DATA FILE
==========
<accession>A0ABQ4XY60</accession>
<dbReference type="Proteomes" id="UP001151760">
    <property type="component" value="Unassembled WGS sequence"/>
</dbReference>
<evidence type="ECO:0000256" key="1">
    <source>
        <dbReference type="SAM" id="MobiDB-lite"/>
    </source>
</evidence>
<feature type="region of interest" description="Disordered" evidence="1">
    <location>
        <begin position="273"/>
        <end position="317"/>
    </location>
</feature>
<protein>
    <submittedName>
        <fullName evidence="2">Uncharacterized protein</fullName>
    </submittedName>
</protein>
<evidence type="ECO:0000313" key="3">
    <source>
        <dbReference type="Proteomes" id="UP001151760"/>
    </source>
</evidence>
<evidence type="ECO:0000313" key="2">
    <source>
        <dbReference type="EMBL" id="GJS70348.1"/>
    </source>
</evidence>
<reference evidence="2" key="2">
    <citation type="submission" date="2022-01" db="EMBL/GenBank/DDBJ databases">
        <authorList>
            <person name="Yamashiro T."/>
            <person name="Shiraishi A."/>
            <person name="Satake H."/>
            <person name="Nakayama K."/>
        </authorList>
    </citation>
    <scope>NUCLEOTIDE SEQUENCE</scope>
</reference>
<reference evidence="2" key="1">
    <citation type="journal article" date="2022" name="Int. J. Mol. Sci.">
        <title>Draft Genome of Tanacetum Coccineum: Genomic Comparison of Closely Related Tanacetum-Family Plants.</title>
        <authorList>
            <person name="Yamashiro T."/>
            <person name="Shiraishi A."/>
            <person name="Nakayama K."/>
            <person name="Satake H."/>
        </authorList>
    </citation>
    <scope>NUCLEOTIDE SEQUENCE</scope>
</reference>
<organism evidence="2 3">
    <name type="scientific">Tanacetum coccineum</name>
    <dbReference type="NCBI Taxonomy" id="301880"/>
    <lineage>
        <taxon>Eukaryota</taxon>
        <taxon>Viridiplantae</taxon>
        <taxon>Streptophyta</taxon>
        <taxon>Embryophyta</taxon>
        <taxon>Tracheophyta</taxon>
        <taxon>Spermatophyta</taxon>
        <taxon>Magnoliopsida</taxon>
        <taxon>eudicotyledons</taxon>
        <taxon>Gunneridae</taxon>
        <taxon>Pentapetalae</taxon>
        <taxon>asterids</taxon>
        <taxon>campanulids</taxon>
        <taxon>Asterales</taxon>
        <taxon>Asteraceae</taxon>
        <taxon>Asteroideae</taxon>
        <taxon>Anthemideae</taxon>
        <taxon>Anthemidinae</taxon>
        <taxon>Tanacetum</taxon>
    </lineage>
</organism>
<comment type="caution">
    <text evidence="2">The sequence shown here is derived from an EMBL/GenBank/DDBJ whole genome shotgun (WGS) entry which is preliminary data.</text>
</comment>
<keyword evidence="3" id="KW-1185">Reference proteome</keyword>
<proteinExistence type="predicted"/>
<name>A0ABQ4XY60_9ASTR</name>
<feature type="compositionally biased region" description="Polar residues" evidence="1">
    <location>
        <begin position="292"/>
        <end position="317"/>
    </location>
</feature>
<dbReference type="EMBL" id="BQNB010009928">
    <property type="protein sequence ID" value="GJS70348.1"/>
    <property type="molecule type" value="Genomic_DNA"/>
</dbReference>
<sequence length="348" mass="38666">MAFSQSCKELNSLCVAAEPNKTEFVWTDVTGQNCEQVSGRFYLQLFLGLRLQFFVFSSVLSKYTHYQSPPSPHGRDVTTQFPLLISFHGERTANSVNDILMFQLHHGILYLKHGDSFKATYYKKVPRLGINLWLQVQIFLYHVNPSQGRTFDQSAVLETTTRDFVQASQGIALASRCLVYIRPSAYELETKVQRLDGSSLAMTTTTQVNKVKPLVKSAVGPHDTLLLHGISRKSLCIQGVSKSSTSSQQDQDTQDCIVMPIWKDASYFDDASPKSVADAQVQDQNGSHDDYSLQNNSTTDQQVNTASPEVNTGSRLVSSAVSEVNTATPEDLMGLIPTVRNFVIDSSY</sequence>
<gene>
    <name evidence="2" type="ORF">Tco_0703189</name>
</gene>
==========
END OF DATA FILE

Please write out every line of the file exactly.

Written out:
<accession>A0ABQ4XY60</accession>
<dbReference type="Proteomes" id="UP001151760">
    <property type="component" value="Unassembled WGS sequence"/>
</dbReference>
<evidence type="ECO:0000256" key="1">
    <source>
        <dbReference type="SAM" id="MobiDB-lite"/>
    </source>
</evidence>
<feature type="region of interest" description="Disordered" evidence="1">
    <location>
        <begin position="273"/>
        <end position="317"/>
    </location>
</feature>
<protein>
    <submittedName>
        <fullName evidence="2">Uncharacterized protein</fullName>
    </submittedName>
</protein>
<evidence type="ECO:0000313" key="3">
    <source>
        <dbReference type="Proteomes" id="UP001151760"/>
    </source>
</evidence>
<evidence type="ECO:0000313" key="2">
    <source>
        <dbReference type="EMBL" id="GJS70348.1"/>
    </source>
</evidence>
<reference evidence="2" key="2">
    <citation type="submission" date="2022-01" db="EMBL/GenBank/DDBJ databases">
        <authorList>
            <person name="Yamashiro T."/>
            <person name="Shiraishi A."/>
            <person name="Satake H."/>
            <person name="Nakayama K."/>
        </authorList>
    </citation>
    <scope>NUCLEOTIDE SEQUENCE</scope>
</reference>
<reference evidence="2" key="1">
    <citation type="journal article" date="2022" name="Int. J. Mol. Sci.">
        <title>Draft Genome of Tanacetum Coccineum: Genomic Comparison of Closely Related Tanacetum-Family Plants.</title>
        <authorList>
            <person name="Yamashiro T."/>
            <person name="Shiraishi A."/>
            <person name="Nakayama K."/>
            <person name="Satake H."/>
        </authorList>
    </citation>
    <scope>NUCLEOTIDE SEQUENCE</scope>
</reference>
<organism evidence="2 3">
    <name type="scientific">Tanacetum coccineum</name>
    <dbReference type="NCBI Taxonomy" id="301880"/>
    <lineage>
        <taxon>Eukaryota</taxon>
        <taxon>Viridiplantae</taxon>
        <taxon>Streptophyta</taxon>
        <taxon>Embryophyta</taxon>
        <taxon>Tracheophyta</taxon>
        <taxon>Spermatophyta</taxon>
        <taxon>Magnoliopsida</taxon>
        <taxon>eudicotyledons</taxon>
        <taxon>Gunneridae</taxon>
        <taxon>Pentapetalae</taxon>
        <taxon>asterids</taxon>
        <taxon>campanulids</taxon>
        <taxon>Asterales</taxon>
        <taxon>Asteraceae</taxon>
        <taxon>Asteroideae</taxon>
        <taxon>Anthemideae</taxon>
        <taxon>Anthemidinae</taxon>
        <taxon>Tanacetum</taxon>
    </lineage>
</organism>
<comment type="caution">
    <text evidence="2">The sequence shown here is derived from an EMBL/GenBank/DDBJ whole genome shotgun (WGS) entry which is preliminary data.</text>
</comment>
<keyword evidence="3" id="KW-1185">Reference proteome</keyword>
<proteinExistence type="predicted"/>
<name>A0ABQ4XY60_9ASTR</name>
<feature type="compositionally biased region" description="Polar residues" evidence="1">
    <location>
        <begin position="292"/>
        <end position="317"/>
    </location>
</feature>
<dbReference type="EMBL" id="BQNB010009928">
    <property type="protein sequence ID" value="GJS70348.1"/>
    <property type="molecule type" value="Genomic_DNA"/>
</dbReference>
<sequence length="348" mass="38666">MAFSQSCKELNSLCVAAEPNKTEFVWTDVTGQNCEQVSGRFYLQLFLGLRLQFFVFSSVLSKYTHYQSPPSPHGRDVTTQFPLLISFHGERTANSVNDILMFQLHHGILYLKHGDSFKATYYKKVPRLGINLWLQVQIFLYHVNPSQGRTFDQSAVLETTTRDFVQASQGIALASRCLVYIRPSAYELETKVQRLDGSSLAMTTTTQVNKVKPLVKSAVGPHDTLLLHGISRKSLCIQGVSKSSTSSQQDQDTQDCIVMPIWKDASYFDDASPKSVADAQVQDQNGSHDDYSLQNNSTTDQQVNTASPEVNTGSRLVSSAVSEVNTATPEDLMGLIPTVRNFVIDSSY</sequence>
<gene>
    <name evidence="2" type="ORF">Tco_0703189</name>
</gene>